How Not to Reduce Bicycle Accidents

THE MICHIGAN LEGISLATURE, IN ITS WISDOM, believes it has found a way to boost bicycle safety. All that’s needed is two simple changes to existing laws.

Bicycle Turn Signals

The second method makes it clear I’m not waving at you, you see…

The first proposed change allows a cyclist to signal a right turn by extending the right arm, rather than upturning the left arm at a right angle. It passed the Michigan House unanimously.

The second change (so-called “vulnerable roadway user” legislation) increases the penalties – fines and/or jail time – for injuring or killing a cyclist when driving a motor vehicle. It’s expected to pass with strong bipartisan support.

Well, bravo. It’s nice to know our elected officials can agree on something. If only I thought it was actually worthwhile.

As someone who cycles more than 1,000 miles per year, and occasionally does multi-day trips of 200 miles or more, I think I have a pretty good idea of what could improve my safety when riding. And despite endorsement of the two proposed changes from the League of Michigan Bicyclists, I cannot share in the optimism.

MDOT Work Zone Crash Statistics 2008-2012Does increasing penalties reduce accident frequency? There is a precedent we can check. In 1996, Michigan doubled penalties for traffic violations in work zones. According to data from the Michigan Department of Transportation, reported accidents in work zones increased from around 3,000 per year in the early 1990s to over 6,000 ten years later, and while that rate has dropped recently (see chart), the average remains about 5,000 accidents per year. Doesn’t look like much of a preventive effect there.

And I fail to see how increased penalties for hitting a cyclist is going to reduce the frequency of motor vehicle-bicycle accidents. It isn’t fear of financial loss or jail time that makes me an attentive driver, it’s the thought that my inattention could cause me to hurt or kill someone. You cannot legislate that attitude. Better training and awareness might help, but I didn’t see those provisions in the bills.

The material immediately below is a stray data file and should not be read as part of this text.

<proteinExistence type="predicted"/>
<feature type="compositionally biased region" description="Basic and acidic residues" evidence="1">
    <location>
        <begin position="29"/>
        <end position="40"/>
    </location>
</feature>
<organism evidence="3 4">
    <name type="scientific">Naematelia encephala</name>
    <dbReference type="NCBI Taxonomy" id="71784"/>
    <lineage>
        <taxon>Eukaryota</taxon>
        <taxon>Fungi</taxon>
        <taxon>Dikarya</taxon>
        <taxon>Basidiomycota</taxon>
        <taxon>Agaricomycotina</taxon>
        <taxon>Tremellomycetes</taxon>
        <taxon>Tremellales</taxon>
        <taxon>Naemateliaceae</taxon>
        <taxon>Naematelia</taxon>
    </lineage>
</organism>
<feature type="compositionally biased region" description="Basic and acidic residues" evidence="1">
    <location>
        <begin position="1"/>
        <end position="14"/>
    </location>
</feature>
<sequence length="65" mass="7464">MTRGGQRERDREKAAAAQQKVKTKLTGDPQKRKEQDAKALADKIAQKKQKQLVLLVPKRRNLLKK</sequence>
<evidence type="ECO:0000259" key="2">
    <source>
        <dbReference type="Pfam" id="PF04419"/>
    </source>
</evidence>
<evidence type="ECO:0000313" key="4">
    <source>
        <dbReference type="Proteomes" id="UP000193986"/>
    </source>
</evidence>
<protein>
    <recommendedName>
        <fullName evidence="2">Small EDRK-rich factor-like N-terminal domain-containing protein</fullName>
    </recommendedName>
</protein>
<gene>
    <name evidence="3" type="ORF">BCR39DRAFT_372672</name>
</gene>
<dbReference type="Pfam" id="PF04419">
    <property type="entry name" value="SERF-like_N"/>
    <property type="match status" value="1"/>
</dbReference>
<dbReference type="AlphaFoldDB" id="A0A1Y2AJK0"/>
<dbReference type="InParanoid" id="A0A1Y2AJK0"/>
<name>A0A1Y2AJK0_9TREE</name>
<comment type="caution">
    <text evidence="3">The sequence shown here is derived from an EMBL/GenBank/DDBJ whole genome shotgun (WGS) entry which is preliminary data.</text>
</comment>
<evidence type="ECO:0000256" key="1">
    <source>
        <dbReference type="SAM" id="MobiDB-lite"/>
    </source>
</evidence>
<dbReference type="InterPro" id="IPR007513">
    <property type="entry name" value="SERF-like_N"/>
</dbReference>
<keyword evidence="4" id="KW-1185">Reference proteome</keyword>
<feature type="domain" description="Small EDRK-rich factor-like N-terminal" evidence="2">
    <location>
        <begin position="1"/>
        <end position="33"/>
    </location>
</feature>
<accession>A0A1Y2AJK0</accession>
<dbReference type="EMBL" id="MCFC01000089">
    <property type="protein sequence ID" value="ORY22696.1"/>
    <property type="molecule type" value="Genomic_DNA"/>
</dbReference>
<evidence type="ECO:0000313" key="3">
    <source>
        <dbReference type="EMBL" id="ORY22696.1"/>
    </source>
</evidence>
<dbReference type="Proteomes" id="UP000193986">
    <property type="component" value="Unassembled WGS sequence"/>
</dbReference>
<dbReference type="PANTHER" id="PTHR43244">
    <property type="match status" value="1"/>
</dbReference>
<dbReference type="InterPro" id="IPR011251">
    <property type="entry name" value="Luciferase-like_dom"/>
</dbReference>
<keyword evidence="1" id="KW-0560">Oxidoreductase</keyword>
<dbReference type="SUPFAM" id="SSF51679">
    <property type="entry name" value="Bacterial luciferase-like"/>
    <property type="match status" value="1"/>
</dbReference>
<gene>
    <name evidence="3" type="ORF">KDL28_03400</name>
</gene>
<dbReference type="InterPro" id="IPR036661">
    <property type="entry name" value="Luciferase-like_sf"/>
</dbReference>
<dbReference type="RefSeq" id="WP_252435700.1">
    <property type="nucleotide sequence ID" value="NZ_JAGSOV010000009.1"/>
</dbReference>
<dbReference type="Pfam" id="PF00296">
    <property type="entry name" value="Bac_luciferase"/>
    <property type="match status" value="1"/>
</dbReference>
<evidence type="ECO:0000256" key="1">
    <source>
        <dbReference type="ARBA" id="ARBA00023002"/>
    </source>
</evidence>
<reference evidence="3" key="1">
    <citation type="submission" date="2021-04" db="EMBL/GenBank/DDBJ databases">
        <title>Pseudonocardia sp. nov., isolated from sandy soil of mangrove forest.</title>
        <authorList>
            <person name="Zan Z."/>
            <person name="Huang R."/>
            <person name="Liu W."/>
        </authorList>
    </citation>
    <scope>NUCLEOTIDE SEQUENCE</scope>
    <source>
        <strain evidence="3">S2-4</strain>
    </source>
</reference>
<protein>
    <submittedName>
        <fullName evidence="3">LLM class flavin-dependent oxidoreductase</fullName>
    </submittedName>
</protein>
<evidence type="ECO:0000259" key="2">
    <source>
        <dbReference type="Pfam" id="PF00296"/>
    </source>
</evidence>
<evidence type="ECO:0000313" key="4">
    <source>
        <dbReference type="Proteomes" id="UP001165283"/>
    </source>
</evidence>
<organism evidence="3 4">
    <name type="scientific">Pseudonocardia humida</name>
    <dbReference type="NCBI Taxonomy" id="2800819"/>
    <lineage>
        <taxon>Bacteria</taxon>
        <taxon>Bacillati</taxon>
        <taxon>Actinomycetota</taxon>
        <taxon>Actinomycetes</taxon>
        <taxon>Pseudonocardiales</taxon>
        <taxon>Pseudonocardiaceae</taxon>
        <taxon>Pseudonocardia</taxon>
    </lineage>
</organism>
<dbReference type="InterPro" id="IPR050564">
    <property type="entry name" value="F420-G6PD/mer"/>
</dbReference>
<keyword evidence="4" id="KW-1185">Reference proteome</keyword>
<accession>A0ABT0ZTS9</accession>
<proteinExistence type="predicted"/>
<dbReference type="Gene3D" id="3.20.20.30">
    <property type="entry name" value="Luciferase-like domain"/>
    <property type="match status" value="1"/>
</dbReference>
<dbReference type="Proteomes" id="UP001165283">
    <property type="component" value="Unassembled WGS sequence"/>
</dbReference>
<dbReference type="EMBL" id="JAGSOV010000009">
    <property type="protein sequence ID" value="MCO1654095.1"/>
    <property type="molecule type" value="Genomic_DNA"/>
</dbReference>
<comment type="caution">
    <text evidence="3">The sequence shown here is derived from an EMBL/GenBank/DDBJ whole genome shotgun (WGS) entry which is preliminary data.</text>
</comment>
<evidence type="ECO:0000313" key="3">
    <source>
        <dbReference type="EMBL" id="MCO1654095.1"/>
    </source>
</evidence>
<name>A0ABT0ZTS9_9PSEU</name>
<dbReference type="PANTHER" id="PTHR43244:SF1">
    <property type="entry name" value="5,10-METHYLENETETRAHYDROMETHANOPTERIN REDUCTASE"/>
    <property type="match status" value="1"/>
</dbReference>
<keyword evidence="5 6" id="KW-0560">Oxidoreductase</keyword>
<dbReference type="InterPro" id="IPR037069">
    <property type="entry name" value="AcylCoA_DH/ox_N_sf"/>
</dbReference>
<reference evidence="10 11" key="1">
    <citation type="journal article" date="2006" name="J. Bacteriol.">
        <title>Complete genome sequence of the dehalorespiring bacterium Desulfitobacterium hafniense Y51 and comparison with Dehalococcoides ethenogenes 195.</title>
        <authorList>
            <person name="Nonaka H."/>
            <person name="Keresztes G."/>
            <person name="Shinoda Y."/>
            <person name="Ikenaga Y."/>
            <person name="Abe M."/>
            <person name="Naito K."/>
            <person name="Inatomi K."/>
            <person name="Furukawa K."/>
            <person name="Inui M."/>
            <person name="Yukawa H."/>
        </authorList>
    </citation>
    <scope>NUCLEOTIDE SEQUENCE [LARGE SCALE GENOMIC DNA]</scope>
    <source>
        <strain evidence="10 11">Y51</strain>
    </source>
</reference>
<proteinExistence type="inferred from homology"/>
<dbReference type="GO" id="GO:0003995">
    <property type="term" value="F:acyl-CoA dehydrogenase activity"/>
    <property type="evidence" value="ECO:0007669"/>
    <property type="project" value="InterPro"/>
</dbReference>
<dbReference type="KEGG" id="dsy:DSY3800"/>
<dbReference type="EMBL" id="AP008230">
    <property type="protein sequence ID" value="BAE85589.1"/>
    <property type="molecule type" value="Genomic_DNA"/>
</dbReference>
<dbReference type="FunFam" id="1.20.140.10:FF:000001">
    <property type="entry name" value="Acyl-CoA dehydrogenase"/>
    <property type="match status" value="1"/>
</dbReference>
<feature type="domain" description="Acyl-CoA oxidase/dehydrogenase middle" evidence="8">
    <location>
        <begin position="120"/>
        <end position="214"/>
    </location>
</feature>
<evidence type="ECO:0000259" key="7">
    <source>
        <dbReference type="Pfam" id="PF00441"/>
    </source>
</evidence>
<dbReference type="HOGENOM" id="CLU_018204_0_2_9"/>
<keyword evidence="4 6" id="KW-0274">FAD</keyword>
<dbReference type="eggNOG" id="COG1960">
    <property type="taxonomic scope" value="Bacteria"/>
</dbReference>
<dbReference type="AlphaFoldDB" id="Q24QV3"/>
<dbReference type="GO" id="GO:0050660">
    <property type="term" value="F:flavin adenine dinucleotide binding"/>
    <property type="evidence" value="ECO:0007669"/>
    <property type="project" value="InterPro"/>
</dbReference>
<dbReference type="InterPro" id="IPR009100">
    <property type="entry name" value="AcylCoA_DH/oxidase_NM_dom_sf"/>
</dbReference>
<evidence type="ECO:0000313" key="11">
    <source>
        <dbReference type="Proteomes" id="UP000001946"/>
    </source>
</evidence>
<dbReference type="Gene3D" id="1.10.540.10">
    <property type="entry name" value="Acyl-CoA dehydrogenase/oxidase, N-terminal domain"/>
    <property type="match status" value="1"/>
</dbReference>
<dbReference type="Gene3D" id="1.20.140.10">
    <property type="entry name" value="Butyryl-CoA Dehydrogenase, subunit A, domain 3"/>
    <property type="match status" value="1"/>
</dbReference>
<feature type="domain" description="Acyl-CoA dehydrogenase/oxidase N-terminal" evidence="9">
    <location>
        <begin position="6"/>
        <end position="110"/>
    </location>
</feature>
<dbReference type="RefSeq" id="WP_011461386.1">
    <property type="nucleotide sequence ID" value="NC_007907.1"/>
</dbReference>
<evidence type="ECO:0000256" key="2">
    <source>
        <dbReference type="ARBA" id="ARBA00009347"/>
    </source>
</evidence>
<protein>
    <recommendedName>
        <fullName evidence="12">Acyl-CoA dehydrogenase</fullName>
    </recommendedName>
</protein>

I know there are people who believe, despite Michigan’s share-the-road laws, that bicycles don’t belong on roads. I’m not mainly worried about them when I’m biking, nor the people who think it’s fun to honk their horn as they pass, or roll down the window and bark like a dog. At least they know I’m there. What worries me are the people who don’t.

And on that note – a recent crackdown on ‘distracted drivers’ in the Chicago area resulted in 135 tickets issued, mostly for texting while driving, despite warnings posted on electronic signs that an anti-texting operation was in progress. Perhaps they were too busy looking at their phones to read the signs.

091002c-Distracted Driver-CagleCartoons

Jeff Parker | Florida Today | Licensed from CagleCartoons.com

Hey, Michigan Legislature: you want to increase road safety for cyclists? How about more bike lanes or wider paved shoulders? Better yet, how about more multi-purpose trails so we don’t need to ride in the road? What? Yes, I’m aware that costs money. And I understand that changing a couple of trivial laws is easy, costs little, and makes it look like you’re doing something useful with your time and our taxes.

Yes, once I can stick my right arm out I will feel so much safer. Would it be appropriate to show my appreciation by extending my longest finger as well?

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2 responses to “How Not to Reduce Bicycle Accidents

  1. Oh, dear. What will they think of next? Is there a helmet law in Michigan? Not sure how to get people to actually see bicyclists. . . I definitely like the off-road options. We have a few, here, in Oregon.

    • Michigan does not require cyclists to wear helmets. There was a bill to require them for children, but it never passed. The Legislature, in its wisdom, repealed the motorcycle helmet law last year. Head injuries from motorcycle accidents have spiked since then. Go figure.

      But the real issue to me isn’t helmets, it’s preventing accidents by a) cyclists making themselves highly visible and b) drivers being attentive. Common sense that is neither, I suppose.

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